The NCAA has released new guidelines for schools to help them do more to protect athletes in all sports. The move is the latest in the NCAA's effort to appease critics who feel the organization, which was formed to help student-athletes, is actually doing athletes a disservice.
The changes focus on health care and safety, particularly on concussions. Some highlights:
- Only two live contact practices per week during the season (and fewer total at other times)
- A more transparent concussion plan
- Medical authority independent of the coach's line of authority
It's important to note that unlike some of the other rule changes announced earlier in the offseason, these are merely "guidelines" for schools to follow, and not actually part of the rules. Currently, there are hardly any NCAA rules regarding athlete welfare.
The organization deregulated those rules awhile back because it did not want to be held legally responsible for athletes' injuries or insufficient protocols. The NCAA has denied in lawsuits regarding concussions that it has a "legal duty" to protect athletes, though its website states that it was founded to provide that very protection.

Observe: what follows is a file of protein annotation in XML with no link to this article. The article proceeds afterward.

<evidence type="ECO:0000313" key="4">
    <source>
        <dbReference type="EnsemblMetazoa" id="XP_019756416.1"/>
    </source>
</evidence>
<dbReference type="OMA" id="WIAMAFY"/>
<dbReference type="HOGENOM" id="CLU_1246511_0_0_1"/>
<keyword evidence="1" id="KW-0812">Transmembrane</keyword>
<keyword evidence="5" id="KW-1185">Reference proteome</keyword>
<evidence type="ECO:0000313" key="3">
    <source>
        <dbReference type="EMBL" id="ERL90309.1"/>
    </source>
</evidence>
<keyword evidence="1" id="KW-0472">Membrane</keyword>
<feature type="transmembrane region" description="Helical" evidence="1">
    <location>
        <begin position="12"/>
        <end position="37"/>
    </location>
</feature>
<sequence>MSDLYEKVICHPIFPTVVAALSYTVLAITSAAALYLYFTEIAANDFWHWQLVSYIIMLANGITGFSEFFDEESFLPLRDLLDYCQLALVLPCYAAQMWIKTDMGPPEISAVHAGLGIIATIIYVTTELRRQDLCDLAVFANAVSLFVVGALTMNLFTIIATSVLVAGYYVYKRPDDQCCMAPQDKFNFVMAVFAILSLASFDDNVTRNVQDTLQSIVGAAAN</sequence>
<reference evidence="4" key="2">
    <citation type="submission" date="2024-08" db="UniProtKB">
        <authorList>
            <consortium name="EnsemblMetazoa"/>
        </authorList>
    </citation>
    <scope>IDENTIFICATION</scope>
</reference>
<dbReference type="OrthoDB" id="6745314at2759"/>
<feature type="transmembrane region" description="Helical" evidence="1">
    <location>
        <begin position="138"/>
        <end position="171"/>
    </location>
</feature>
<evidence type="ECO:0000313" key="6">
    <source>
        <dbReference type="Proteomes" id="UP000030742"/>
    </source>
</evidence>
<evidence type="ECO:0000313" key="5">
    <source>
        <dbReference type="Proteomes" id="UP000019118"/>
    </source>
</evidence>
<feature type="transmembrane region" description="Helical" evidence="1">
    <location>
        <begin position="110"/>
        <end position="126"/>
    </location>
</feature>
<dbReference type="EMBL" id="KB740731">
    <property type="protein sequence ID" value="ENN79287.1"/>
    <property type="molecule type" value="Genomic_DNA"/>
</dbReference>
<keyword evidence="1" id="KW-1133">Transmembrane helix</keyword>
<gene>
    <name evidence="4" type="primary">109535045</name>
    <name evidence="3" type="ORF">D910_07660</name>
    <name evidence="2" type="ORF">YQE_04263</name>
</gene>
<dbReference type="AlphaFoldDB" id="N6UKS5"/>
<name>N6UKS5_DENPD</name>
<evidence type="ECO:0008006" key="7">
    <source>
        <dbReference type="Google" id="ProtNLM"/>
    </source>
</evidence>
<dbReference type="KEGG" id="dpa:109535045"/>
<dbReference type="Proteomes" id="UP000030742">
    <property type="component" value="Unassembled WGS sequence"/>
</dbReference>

Right now, schools have the sole authority to determine medical protocols, and there is no uniform concussion protocol throughout Division I. Schools aren't even required to have doctors on the sideline to address concussion symptoms. The lack of oversight is part of the reason Northwestern football players fought to unionize and negotiate for better benefits. College Athletes Players Association president Ramogi Huma wasn't pleased with the new rules:
Huma also notes that guidelines do not define what contact means. Lots of hard hitting w/players in helmets and shorts -- does that count?— Tom Farrey (@TomFarrey) July 7, 2014
Huma told me @ncaa needs to adopt NFL/NFLPA agreed-upon standard -- contact defined by how players are asked to dress (helmets) at practice.— Tom Farrey (@TomFarrey) July 7, 2014
These guidelines are a way for the NCAA to provide a streamlined protocol and create expectations without being held responsible for the implementation (or, possible, lack thereof) in court. Schools won't be forced to change their heath care measures, but many of them are likely to comply, which is better than than the current practice.